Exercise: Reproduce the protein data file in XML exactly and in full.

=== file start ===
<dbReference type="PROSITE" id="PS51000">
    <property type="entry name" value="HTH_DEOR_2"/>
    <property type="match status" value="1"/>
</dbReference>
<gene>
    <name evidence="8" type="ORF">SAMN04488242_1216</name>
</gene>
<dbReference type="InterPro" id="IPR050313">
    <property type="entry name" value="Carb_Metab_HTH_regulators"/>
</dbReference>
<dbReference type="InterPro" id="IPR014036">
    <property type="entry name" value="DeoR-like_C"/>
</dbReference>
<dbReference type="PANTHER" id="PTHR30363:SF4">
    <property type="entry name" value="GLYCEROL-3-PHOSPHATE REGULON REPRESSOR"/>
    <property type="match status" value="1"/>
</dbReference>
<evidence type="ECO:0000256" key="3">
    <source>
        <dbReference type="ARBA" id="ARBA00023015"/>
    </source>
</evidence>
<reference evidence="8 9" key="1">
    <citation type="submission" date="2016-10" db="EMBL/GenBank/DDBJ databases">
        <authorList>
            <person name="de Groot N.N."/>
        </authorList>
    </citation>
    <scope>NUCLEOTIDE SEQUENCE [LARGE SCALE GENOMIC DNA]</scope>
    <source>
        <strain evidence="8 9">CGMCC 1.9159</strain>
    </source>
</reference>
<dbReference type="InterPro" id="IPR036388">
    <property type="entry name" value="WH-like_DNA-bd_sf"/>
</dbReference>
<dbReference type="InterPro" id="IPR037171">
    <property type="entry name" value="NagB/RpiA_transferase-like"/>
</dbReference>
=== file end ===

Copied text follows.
<dbReference type="PROSITE" id="PS51000">
    <property type="entry name" value="HTH_DEOR_2"/>
    <property type="match status" value="1"/>
</dbReference>
<gene>
    <name evidence="8" type="ORF">SAMN04488242_1216</name>
</gene>
<dbReference type="InterPro" id="IPR050313">
    <property type="entry name" value="Carb_Metab_HTH_regulators"/>
</dbReference>
<dbReference type="InterPro" id="IPR014036">
    <property type="entry name" value="DeoR-like_C"/>
</dbReference>
<dbReference type="PANTHER" id="PTHR30363:SF4">
    <property type="entry name" value="GLYCEROL-3-PHOSPHATE REGULON REPRESSOR"/>
    <property type="match status" value="1"/>
</dbReference>
<evidence type="ECO:0000256" key="3">
    <source>
        <dbReference type="ARBA" id="ARBA00023015"/>
    </source>
</evidence>
<reference evidence="8 9" key="1">
    <citation type="submission" date="2016-10" db="EMBL/GenBank/DDBJ databases">
        <authorList>
            <person name="de Groot N.N."/>
        </authorList>
    </citation>
    <scope>NUCLEOTIDE SEQUENCE [LARGE SCALE GENOMIC DNA]</scope>
    <source>
        <strain evidence="8 9">CGMCC 1.9159</strain>
    </source>
</reference>
<dbReference type="InterPro" id="IPR036388">
    <property type="entry name" value="WH-like_DNA-bd_sf"/>
</dbReference>
<dbReference type="InterPro" id="IPR037171">
    <property type="entry name" value="NagB/RpiA_transferase-like"/>
</dbReference>